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On its 20th anniversary: The history behind the Gender and Sexuality Center

Celebrating its 20th anniversary this term, Carleton’s Gender and Sexuality Center (GSC) provides the campus with resources and support for its queer students.  Its familiar presence under the leadership of current director Danny Mathews is a testament to the years of strife it took to reach this point; in an era where it is generally safer to be openly queer than in previous decades, the GSC’s place in the Division of Student Life has been hard-won.  

“October is LGBTQ+ History Month, and the GSC has been recognizing this year’s programs through the theme of LEGENDARY CHILDREN: Our Past, Present & Futures.” Director Danny Mathews said.  “As queer and trans people, we are all legendary, and we stand on the shoulders of so many other legendary children who came before us.”  The Center’s history comprises the resistance, persistence and achievement of Carleton’s queer and allied students, and placing its current mission on campus in the context of its history illuminates the strength of queer Carls through the decades.

Prior to the GSC, the beginnings of organized queer life at Carleton’s were much more clandestine out of necessity. 1972 marks the first open organization of queer Carleton students through the Northfield Gay Liberation Front, “one of the nation’s first publicly-run college student LGBT groups,” The NGLF “held periodic meetings at Carleton to address gay issues on campus and to provide coming-out support for Carls and Oles alike,” according to the “Out After Carleton” webpage. The next most significant organization of queer Carleton students took shape in 1992, with the founding of that same Out After Carleton group—an alumni network of support and community for graduated queer students.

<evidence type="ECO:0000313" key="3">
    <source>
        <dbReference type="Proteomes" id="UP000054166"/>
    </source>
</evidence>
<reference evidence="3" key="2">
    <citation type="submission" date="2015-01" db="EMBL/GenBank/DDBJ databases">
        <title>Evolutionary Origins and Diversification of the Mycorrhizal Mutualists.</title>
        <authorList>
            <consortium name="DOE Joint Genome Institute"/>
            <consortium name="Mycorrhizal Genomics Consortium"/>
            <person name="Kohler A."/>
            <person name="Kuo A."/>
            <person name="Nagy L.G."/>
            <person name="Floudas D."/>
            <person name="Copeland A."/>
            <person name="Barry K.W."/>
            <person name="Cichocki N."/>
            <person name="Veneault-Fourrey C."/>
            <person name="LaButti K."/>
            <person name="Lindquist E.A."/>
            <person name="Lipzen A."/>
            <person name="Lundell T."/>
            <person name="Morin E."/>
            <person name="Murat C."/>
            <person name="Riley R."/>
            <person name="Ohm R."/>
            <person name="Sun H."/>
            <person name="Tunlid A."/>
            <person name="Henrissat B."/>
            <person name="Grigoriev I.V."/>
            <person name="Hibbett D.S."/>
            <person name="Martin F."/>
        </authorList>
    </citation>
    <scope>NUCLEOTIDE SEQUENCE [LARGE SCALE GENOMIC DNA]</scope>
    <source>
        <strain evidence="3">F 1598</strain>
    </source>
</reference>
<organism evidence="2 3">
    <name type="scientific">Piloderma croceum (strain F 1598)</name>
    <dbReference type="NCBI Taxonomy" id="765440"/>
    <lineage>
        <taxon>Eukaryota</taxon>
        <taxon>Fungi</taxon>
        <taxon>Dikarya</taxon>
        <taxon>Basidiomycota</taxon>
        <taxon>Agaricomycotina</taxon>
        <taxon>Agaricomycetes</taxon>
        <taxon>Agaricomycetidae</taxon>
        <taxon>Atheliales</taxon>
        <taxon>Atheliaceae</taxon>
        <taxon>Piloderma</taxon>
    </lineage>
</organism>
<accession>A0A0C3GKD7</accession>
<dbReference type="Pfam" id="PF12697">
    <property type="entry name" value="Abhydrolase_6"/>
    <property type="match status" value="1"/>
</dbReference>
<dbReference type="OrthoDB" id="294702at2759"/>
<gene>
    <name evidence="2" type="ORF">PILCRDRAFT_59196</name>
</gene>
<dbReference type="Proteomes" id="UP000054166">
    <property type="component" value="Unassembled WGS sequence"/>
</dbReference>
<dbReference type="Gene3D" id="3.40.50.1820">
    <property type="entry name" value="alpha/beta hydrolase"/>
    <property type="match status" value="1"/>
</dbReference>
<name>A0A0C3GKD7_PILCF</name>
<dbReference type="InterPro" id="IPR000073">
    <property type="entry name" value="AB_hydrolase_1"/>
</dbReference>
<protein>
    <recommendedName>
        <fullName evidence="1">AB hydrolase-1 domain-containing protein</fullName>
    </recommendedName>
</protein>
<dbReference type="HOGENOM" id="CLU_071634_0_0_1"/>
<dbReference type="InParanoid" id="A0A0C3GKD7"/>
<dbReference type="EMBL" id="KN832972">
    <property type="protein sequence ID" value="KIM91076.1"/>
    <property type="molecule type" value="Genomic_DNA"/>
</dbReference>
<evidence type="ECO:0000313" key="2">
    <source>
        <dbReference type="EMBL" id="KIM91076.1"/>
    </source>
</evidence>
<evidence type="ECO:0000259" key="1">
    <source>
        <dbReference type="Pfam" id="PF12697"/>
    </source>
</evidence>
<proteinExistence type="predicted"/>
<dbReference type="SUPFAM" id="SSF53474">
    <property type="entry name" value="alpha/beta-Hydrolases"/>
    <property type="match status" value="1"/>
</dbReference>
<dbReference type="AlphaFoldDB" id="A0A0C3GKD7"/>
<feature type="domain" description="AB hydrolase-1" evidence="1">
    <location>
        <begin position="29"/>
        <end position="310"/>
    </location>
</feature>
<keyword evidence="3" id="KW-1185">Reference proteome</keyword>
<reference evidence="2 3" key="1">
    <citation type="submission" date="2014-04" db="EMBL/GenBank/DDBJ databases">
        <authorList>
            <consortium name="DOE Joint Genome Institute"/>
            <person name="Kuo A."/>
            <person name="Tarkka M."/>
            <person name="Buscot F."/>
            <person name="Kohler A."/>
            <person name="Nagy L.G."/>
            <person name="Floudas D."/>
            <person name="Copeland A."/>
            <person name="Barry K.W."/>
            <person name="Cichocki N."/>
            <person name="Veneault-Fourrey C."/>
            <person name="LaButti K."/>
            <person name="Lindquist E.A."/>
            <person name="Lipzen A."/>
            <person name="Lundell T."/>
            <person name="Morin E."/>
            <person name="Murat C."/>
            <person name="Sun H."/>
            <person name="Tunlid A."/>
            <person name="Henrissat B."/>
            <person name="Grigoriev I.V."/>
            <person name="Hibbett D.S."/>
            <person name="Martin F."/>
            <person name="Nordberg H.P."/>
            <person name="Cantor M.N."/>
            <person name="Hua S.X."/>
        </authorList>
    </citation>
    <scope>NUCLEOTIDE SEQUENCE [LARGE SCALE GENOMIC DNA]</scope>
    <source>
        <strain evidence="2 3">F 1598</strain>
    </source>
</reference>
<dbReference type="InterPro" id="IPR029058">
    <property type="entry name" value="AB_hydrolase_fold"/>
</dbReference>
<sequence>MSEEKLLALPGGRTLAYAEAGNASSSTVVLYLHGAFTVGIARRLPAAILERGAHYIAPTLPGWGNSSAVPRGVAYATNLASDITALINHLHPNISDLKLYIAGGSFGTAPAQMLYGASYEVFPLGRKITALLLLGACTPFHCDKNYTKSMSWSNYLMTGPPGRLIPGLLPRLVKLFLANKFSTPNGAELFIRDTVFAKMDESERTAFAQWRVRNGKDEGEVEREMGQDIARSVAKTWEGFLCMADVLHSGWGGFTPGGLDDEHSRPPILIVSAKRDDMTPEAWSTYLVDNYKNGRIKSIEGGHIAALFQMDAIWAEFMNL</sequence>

Following Out After Carleton’s establishment in 1992, progress for queer resources on campus came together more quickly than the speed which previous decades prohibited. The 90’s would mark the establishment of institutionally-handled funds for queer students, the campus LGBT council, the hiring of an LGBT coordinator, and the beginnings of plans for the GSC. To jumpstart these changes, the next year in 1993 saw the establishment of the Human Sexuality Endowment Fund — a “generous gift from Ruth Harkison Waterbury ’57 and David Waterbury, who wished to improve the campus climate for LGBTQIA+ students.”  

“The fund was overseen by the chaplain at the time,” said Chaplain Rev. Fure-Slocum.  She and her predecessors handled the HSEF to provide queer students at Carleton with community and the arts by bringing in programs for speakers and musicians. The still-existing fund’s mission statement includes “funding for guest speakers, travel to conferences and events, the purchase of library books, social events, campus-wide awareness campaigns, and support groups” for current Carls.   

Having begun her position in 1997, Fure-Slocum describes the history of the chapel’s role at the time “as a neutral player for queer students, somewhat separate from the institution.”  Though the Chapel passed the financial role in fostering queer community to the GSC and LGBT Council after their formation, the chapel still recognizes its history and commitment to its LGBT members through student organizations such as Queer in Faith and an annual service in October centered around queer experiences.